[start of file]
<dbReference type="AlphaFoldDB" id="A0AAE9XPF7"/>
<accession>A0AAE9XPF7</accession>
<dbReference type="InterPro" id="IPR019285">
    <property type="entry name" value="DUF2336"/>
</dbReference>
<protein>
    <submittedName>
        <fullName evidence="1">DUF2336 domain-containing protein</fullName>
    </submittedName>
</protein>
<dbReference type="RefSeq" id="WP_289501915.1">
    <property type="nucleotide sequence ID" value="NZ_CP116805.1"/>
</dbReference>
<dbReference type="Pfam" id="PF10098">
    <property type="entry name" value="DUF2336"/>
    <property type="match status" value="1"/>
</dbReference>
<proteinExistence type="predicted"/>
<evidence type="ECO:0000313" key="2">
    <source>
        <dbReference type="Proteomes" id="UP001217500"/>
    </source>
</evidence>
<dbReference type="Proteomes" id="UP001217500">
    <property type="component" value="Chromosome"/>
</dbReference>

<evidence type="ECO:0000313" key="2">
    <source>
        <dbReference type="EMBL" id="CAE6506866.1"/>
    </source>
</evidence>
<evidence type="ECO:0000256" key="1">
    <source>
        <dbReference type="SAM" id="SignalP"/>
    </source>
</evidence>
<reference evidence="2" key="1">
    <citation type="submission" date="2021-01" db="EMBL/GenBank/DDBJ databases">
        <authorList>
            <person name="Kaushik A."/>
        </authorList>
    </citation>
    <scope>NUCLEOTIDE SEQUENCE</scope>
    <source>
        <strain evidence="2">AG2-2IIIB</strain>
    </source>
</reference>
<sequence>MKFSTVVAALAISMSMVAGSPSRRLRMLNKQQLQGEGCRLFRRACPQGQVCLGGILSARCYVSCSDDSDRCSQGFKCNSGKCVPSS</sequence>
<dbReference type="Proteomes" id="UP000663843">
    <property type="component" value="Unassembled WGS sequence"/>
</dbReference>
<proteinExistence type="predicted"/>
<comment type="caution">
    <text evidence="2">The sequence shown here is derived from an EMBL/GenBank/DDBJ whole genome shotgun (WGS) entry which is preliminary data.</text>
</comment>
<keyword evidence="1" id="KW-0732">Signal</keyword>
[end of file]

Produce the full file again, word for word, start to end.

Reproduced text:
<dbReference type="AlphaFoldDB" id="A0AAE9XPF7"/>
<accession>A0AAE9XPF7</accession>
<dbReference type="InterPro" id="IPR019285">
    <property type="entry name" value="DUF2336"/>
</dbReference>
<protein>
    <submittedName>
        <fullName evidence="1">DUF2336 domain-containing protein</fullName>
    </submittedName>
</protein>
<dbReference type="RefSeq" id="WP_289501915.1">
    <property type="nucleotide sequence ID" value="NZ_CP116805.1"/>
</dbReference>
<dbReference type="Pfam" id="PF10098">
    <property type="entry name" value="DUF2336"/>
    <property type="match status" value="1"/>
</dbReference>
<proteinExistence type="predicted"/>
<evidence type="ECO:0000313" key="2">
    <source>
        <dbReference type="Proteomes" id="UP001217500"/>
    </source>
</evidence>
<dbReference type="Proteomes" id="UP001217500">
    <property type="component" value="Chromosome"/>
</dbReference>

<evidence type="ECO:0000313" key="2">
    <source>
        <dbReference type="EMBL" id="CAE6506866.1"/>
    </source>
</evidence>
<evidence type="ECO:0000256" key="1">
    <source>
        <dbReference type="SAM" id="SignalP"/>
    </source>
</evidence>
<reference evidence="2" key="1">
    <citation type="submission" date="2021-01" db="EMBL/GenBank/DDBJ databases">
        <authorList>
            <person name="Kaushik A."/>
        </authorList>
    </citation>
    <scope>NUCLEOTIDE SEQUENCE</scope>
    <source>
        <strain evidence="2">AG2-2IIIB</strain>
    </source>
</reference>
<sequence>MKFSTVVAALAISMSMVAGSPSRRLRMLNKQQLQGEGCRLFRRACPQGQVCLGGILSARCYVSCSDDSDRCSQGFKCNSGKCVPSS</sequence>
<dbReference type="Proteomes" id="UP000663843">
    <property type="component" value="Unassembled WGS sequence"/>
</dbReference>
<proteinExistence type="predicted"/>
<comment type="caution">
    <text evidence="2">The sequence shown here is derived from an EMBL/GenBank/DDBJ whole genome shotgun (WGS) entry which is preliminary data.</text>
</comment>
<keyword evidence="1" id="KW-0732">Signal</keyword>